TO BE QUITE HONEST... most people, even those sorts who love all things sea, might have a head-scratcher of a time figuring out how to make one of those tiny, toy-like paper boats float. Water-worthiness is no mere walk in the park -- or, um, float upon the waves -- and putting together anything that can handle tides, even wee waves, is impressive. Now imagine being provided the tools and materials to build a boat, a boat that humans have to sit in, not dolls, and having to do it over the course of three hours. Yes, we did in fact mean "hours" there, not days or weeks. That's what's afoot over the last weekend in April in Bodega Bay at the annual Fisherman's Festival, one of the area's longest and most venerable annual celebrations of life on the water and those who fish. Timed to mark the start of salmon season, the Fisherman's Festival marked four decades last year, meaning its time-worthy traditions are very much in place: The Blessing of the Fleet is one, as is the bathtub race and the eating of barbecued oysters. And, yes, the ever-watchable, ever-root-it-on-able Wooden Boat Challenge, which does set people to sawing and measuring at 10 a.m. with the expectation that they'll be afloat by 1 p.m.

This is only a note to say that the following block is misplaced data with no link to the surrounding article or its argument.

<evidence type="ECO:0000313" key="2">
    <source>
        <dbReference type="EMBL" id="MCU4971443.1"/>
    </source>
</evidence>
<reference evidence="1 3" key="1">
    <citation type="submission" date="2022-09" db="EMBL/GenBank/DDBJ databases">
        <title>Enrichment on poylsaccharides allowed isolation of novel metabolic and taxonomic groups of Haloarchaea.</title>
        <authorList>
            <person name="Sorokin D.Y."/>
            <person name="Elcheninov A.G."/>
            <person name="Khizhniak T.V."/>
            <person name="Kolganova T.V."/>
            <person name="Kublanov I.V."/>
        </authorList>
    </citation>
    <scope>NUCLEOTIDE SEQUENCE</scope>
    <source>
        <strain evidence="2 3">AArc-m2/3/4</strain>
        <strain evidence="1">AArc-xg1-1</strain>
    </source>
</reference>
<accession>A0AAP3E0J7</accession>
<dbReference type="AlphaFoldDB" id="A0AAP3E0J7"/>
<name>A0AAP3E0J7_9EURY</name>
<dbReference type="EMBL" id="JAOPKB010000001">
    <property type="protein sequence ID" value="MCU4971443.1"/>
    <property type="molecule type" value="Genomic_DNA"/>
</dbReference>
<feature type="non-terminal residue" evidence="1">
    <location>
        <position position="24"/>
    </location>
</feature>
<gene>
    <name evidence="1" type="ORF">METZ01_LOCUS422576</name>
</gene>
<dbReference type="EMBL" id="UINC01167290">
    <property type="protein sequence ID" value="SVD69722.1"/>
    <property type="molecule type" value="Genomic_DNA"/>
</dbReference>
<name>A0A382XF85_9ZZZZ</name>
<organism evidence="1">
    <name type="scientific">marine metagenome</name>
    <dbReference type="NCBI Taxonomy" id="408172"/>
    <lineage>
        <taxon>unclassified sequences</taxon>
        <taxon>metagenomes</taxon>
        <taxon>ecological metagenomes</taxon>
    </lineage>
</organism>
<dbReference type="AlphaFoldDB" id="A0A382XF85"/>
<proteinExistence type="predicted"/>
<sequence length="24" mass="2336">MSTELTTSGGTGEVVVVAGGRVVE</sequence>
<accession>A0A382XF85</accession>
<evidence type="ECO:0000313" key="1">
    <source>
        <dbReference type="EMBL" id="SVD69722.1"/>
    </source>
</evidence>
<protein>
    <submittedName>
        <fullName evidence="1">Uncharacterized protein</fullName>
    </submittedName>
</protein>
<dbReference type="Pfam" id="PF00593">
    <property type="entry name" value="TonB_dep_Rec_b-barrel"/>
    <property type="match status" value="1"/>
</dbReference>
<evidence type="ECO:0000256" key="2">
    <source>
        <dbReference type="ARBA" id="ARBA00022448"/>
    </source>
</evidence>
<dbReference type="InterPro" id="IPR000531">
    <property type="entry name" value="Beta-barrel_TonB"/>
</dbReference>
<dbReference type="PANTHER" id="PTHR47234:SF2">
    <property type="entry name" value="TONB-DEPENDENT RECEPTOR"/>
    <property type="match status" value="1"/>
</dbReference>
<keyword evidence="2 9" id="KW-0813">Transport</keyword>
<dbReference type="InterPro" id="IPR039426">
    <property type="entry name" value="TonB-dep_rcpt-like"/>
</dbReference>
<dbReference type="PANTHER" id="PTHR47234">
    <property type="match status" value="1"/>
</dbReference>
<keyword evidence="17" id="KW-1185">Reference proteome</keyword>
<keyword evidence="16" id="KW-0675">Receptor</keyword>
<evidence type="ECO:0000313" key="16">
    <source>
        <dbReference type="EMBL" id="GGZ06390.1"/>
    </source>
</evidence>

THERE ARE SOME ASTERISKS... with the boat building, too, which make it all the more lively and fascinating. Like? No power tools permitted. And decorations are okay, as long as they're not structural. Paddles and oars are okay, but, you betcha, they have to come from "materials provided" and not from the local oar shop. It's an educational watch, watching a boat come together from scratch. Make that a sailable boat. But, the whole of the Fisherman's Festival is about knowing what the lives of those who fish and bring back food from the watery deep are like and thanking them for their service and industry. If a barbecue oyster or some chowder is part of the scene, well, so much the better.